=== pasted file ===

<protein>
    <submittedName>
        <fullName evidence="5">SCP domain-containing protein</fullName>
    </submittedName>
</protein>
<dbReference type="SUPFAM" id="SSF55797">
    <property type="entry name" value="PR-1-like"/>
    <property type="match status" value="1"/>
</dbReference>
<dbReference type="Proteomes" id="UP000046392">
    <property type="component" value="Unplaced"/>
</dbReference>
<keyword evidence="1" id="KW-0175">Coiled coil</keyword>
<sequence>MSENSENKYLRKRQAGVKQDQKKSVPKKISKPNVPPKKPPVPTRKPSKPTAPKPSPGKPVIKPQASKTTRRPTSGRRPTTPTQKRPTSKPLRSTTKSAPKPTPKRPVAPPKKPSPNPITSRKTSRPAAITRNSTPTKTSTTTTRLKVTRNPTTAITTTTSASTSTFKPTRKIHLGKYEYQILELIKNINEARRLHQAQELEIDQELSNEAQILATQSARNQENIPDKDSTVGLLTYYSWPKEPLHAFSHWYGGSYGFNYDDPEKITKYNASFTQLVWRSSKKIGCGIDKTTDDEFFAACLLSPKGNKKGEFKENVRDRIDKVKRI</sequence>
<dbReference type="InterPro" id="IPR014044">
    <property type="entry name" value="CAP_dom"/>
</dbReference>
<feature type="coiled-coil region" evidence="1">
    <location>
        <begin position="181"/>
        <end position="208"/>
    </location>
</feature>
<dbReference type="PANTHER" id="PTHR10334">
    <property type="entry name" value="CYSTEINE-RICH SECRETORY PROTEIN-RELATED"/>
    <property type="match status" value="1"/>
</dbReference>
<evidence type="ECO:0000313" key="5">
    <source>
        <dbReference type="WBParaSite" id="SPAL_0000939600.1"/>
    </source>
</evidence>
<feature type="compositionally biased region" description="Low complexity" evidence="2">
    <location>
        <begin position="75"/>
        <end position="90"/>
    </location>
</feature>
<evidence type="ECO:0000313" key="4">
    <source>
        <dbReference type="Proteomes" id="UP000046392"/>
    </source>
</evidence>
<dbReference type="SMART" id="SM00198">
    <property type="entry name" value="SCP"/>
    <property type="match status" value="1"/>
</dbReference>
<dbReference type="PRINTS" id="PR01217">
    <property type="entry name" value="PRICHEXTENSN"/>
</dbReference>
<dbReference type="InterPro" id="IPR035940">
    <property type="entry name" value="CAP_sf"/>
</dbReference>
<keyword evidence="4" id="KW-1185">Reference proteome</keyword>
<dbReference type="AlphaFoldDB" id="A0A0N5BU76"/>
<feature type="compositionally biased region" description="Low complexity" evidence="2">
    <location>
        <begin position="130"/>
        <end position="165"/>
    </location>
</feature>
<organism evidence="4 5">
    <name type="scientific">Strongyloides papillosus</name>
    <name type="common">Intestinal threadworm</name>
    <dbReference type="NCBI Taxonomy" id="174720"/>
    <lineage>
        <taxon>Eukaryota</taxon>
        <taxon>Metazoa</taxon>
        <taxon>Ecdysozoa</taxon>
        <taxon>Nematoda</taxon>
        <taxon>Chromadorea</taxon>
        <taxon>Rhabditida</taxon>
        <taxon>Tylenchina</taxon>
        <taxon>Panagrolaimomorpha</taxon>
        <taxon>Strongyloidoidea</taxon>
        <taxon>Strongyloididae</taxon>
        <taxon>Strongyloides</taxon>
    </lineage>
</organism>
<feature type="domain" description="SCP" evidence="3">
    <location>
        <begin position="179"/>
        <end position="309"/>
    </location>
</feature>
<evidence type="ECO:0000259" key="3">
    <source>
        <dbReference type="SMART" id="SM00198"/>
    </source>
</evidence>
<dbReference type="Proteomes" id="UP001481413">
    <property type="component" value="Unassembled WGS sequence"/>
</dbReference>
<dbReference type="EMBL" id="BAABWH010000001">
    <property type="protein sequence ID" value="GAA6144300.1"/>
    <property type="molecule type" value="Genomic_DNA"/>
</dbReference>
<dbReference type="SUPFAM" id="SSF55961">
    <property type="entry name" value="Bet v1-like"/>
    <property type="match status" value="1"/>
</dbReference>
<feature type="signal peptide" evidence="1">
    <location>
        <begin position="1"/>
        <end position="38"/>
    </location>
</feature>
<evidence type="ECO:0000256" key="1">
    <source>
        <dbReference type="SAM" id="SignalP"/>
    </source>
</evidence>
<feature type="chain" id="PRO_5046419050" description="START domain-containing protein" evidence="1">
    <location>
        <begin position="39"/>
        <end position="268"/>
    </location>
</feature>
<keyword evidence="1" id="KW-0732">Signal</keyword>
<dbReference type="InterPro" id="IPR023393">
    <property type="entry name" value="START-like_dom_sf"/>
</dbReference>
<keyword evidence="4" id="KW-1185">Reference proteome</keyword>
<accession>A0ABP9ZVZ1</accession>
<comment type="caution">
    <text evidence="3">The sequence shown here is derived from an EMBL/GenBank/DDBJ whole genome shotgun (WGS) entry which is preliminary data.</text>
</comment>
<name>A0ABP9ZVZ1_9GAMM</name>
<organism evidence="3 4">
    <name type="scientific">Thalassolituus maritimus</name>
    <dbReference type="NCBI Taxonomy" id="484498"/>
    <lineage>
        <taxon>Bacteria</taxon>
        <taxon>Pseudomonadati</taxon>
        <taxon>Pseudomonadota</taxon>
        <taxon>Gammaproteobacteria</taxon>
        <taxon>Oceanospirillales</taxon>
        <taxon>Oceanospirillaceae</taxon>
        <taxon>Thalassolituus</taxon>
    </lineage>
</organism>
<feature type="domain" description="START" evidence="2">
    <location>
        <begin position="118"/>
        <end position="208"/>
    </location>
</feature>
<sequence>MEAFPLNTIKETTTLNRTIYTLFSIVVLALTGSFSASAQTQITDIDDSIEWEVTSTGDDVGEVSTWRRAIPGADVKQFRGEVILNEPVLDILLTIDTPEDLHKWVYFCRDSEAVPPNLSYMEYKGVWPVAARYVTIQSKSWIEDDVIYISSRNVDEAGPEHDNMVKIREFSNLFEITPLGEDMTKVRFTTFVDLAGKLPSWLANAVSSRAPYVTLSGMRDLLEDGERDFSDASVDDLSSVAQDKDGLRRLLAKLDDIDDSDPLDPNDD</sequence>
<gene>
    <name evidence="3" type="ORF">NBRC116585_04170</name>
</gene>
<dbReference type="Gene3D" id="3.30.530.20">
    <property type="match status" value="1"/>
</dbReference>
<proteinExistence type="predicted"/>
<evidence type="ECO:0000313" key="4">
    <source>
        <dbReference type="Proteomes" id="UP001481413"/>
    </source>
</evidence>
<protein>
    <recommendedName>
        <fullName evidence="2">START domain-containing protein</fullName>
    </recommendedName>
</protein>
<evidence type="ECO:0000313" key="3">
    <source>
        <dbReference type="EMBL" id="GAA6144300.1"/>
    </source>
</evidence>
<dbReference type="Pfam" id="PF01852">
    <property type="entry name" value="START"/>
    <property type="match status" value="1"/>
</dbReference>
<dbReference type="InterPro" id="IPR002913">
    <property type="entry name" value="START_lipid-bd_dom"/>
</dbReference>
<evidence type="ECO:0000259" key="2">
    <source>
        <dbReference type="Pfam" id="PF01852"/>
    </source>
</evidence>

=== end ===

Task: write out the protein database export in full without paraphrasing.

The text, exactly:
<protein>
    <submittedName>
        <fullName evidence="5">SCP domain-containing protein</fullName>
    </submittedName>
</protein>
<dbReference type="SUPFAM" id="SSF55797">
    <property type="entry name" value="PR-1-like"/>
    <property type="match status" value="1"/>
</dbReference>
<dbReference type="Proteomes" id="UP000046392">
    <property type="component" value="Unplaced"/>
</dbReference>
<keyword evidence="1" id="KW-0175">Coiled coil</keyword>
<sequence>MSENSENKYLRKRQAGVKQDQKKSVPKKISKPNVPPKKPPVPTRKPSKPTAPKPSPGKPVIKPQASKTTRRPTSGRRPTTPTQKRPTSKPLRSTTKSAPKPTPKRPVAPPKKPSPNPITSRKTSRPAAITRNSTPTKTSTTTTRLKVTRNPTTAITTTTSASTSTFKPTRKIHLGKYEYQILELIKNINEARRLHQAQELEIDQELSNEAQILATQSARNQENIPDKDSTVGLLTYYSWPKEPLHAFSHWYGGSYGFNYDDPEKITKYNASFTQLVWRSSKKIGCGIDKTTDDEFFAACLLSPKGNKKGEFKENVRDRIDKVKRI</sequence>
<dbReference type="InterPro" id="IPR014044">
    <property type="entry name" value="CAP_dom"/>
</dbReference>
<feature type="coiled-coil region" evidence="1">
    <location>
        <begin position="181"/>
        <end position="208"/>
    </location>
</feature>
<dbReference type="PANTHER" id="PTHR10334">
    <property type="entry name" value="CYSTEINE-RICH SECRETORY PROTEIN-RELATED"/>
    <property type="match status" value="1"/>
</dbReference>
<evidence type="ECO:0000313" key="5">
    <source>
        <dbReference type="WBParaSite" id="SPAL_0000939600.1"/>
    </source>
</evidence>
<feature type="compositionally biased region" description="Low complexity" evidence="2">
    <location>
        <begin position="75"/>
        <end position="90"/>
    </location>
</feature>
<evidence type="ECO:0000313" key="4">
    <source>
        <dbReference type="Proteomes" id="UP000046392"/>
    </source>
</evidence>
<dbReference type="SMART" id="SM00198">
    <property type="entry name" value="SCP"/>
    <property type="match status" value="1"/>
</dbReference>
<dbReference type="PRINTS" id="PR01217">
    <property type="entry name" value="PRICHEXTENSN"/>
</dbReference>
<dbReference type="InterPro" id="IPR035940">
    <property type="entry name" value="CAP_sf"/>
</dbReference>
<keyword evidence="4" id="KW-1185">Reference proteome</keyword>
<dbReference type="AlphaFoldDB" id="A0A0N5BU76"/>
<feature type="compositionally biased region" description="Low complexity" evidence="2">
    <location>
        <begin position="130"/>
        <end position="165"/>
    </location>
</feature>
<organism evidence="4 5">
    <name type="scientific">Strongyloides papillosus</name>
    <name type="common">Intestinal threadworm</name>
    <dbReference type="NCBI Taxonomy" id="174720"/>
    <lineage>
        <taxon>Eukaryota</taxon>
        <taxon>Metazoa</taxon>
        <taxon>Ecdysozoa</taxon>
        <taxon>Nematoda</taxon>
        <taxon>Chromadorea</taxon>
        <taxon>Rhabditida</taxon>
        <taxon>Tylenchina</taxon>
        <taxon>Panagrolaimomorpha</taxon>
        <taxon>Strongyloidoidea</taxon>
        <taxon>Strongyloididae</taxon>
        <taxon>Strongyloides</taxon>
    </lineage>
</organism>
<feature type="domain" description="SCP" evidence="3">
    <location>
        <begin position="179"/>
        <end position="309"/>
    </location>
</feature>
<evidence type="ECO:0000259" key="3">
    <source>
        <dbReference type="SMART" id="SM00198"/>
    </source>
</evidence>
<dbReference type="Proteomes" id="UP001481413">
    <property type="component" value="Unassembled WGS sequence"/>
</dbReference>
<dbReference type="EMBL" id="BAABWH010000001">
    <property type="protein sequence ID" value="GAA6144300.1"/>
    <property type="molecule type" value="Genomic_DNA"/>
</dbReference>
<dbReference type="SUPFAM" id="SSF55961">
    <property type="entry name" value="Bet v1-like"/>
    <property type="match status" value="1"/>
</dbReference>
<feature type="signal peptide" evidence="1">
    <location>
        <begin position="1"/>
        <end position="38"/>
    </location>
</feature>
<evidence type="ECO:0000256" key="1">
    <source>
        <dbReference type="SAM" id="SignalP"/>
    </source>
</evidence>
<feature type="chain" id="PRO_5046419050" description="START domain-containing protein" evidence="1">
    <location>
        <begin position="39"/>
        <end position="268"/>
    </location>
</feature>
<keyword evidence="1" id="KW-0732">Signal</keyword>
<dbReference type="InterPro" id="IPR023393">
    <property type="entry name" value="START-like_dom_sf"/>
</dbReference>
<keyword evidence="4" id="KW-1185">Reference proteome</keyword>
<accession>A0ABP9ZVZ1</accession>
<comment type="caution">
    <text evidence="3">The sequence shown here is derived from an EMBL/GenBank/DDBJ whole genome shotgun (WGS) entry which is preliminary data.</text>
</comment>
<name>A0ABP9ZVZ1_9GAMM</name>
<organism evidence="3 4">
    <name type="scientific">Thalassolituus maritimus</name>
    <dbReference type="NCBI Taxonomy" id="484498"/>
    <lineage>
        <taxon>Bacteria</taxon>
        <taxon>Pseudomonadati</taxon>
        <taxon>Pseudomonadota</taxon>
        <taxon>Gammaproteobacteria</taxon>
        <taxon>Oceanospirillales</taxon>
        <taxon>Oceanospirillaceae</taxon>
        <taxon>Thalassolituus</taxon>
    </lineage>
</organism>
<feature type="domain" description="START" evidence="2">
    <location>
        <begin position="118"/>
        <end position="208"/>
    </location>
</feature>
<sequence>MEAFPLNTIKETTTLNRTIYTLFSIVVLALTGSFSASAQTQITDIDDSIEWEVTSTGDDVGEVSTWRRAIPGADVKQFRGEVILNEPVLDILLTIDTPEDLHKWVYFCRDSEAVPPNLSYMEYKGVWPVAARYVTIQSKSWIEDDVIYISSRNVDEAGPEHDNMVKIREFSNLFEITPLGEDMTKVRFTTFVDLAGKLPSWLANAVSSRAPYVTLSGMRDLLEDGERDFSDASVDDLSSVAQDKDGLRRLLAKLDDIDDSDPLDPNDD</sequence>
<gene>
    <name evidence="3" type="ORF">NBRC116585_04170</name>
</gene>
<dbReference type="Gene3D" id="3.30.530.20">
    <property type="match status" value="1"/>
</dbReference>
<proteinExistence type="predicted"/>
<evidence type="ECO:0000313" key="4">
    <source>
        <dbReference type="Proteomes" id="UP001481413"/>
    </source>
</evidence>
<protein>
    <recommendedName>
        <fullName evidence="2">START domain-containing protein</fullName>
    </recommendedName>
</protein>
<evidence type="ECO:0000313" key="3">
    <source>
        <dbReference type="EMBL" id="GAA6144300.1"/>
    </source>
</evidence>
<dbReference type="Pfam" id="PF01852">
    <property type="entry name" value="START"/>
    <property type="match status" value="1"/>
</dbReference>
<dbReference type="InterPro" id="IPR002913">
    <property type="entry name" value="START_lipid-bd_dom"/>
</dbReference>
<evidence type="ECO:0000259" key="2">
    <source>
        <dbReference type="Pfam" id="PF01852"/>
    </source>
</evidence>